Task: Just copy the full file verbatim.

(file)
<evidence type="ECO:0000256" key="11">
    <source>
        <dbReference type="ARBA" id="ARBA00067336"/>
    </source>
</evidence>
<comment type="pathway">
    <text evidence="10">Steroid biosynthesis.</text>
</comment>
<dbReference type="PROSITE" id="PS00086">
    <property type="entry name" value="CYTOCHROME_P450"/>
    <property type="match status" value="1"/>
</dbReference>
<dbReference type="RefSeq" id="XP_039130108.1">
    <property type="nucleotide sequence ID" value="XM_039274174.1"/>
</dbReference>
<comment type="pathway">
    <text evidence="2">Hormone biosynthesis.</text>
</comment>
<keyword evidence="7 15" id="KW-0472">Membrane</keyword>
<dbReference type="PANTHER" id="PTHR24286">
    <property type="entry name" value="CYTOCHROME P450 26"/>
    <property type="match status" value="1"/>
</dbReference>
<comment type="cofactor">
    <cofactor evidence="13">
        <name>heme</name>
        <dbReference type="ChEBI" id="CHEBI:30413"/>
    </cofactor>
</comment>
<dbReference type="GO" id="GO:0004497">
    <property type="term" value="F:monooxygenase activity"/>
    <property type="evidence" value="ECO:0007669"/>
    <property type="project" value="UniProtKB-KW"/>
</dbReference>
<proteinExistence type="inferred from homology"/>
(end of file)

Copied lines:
<evidence type="ECO:0000256" key="11">
    <source>
        <dbReference type="ARBA" id="ARBA00067336"/>
    </source>
</evidence>
<comment type="pathway">
    <text evidence="10">Steroid biosynthesis.</text>
</comment>
<dbReference type="PROSITE" id="PS00086">
    <property type="entry name" value="CYTOCHROME_P450"/>
    <property type="match status" value="1"/>
</dbReference>
<dbReference type="RefSeq" id="XP_039130108.1">
    <property type="nucleotide sequence ID" value="XM_039274174.1"/>
</dbReference>
<comment type="pathway">
    <text evidence="2">Hormone biosynthesis.</text>
</comment>
<keyword evidence="7 15" id="KW-0472">Membrane</keyword>
<dbReference type="PANTHER" id="PTHR24286">
    <property type="entry name" value="CYTOCHROME P450 26"/>
    <property type="match status" value="1"/>
</dbReference>
<comment type="cofactor">
    <cofactor evidence="13">
        <name>heme</name>
        <dbReference type="ChEBI" id="CHEBI:30413"/>
    </cofactor>
</comment>
<dbReference type="GO" id="GO:0004497">
    <property type="term" value="F:monooxygenase activity"/>
    <property type="evidence" value="ECO:0007669"/>
    <property type="project" value="UniProtKB-KW"/>
</dbReference>
<proteinExistence type="inferred from homology"/>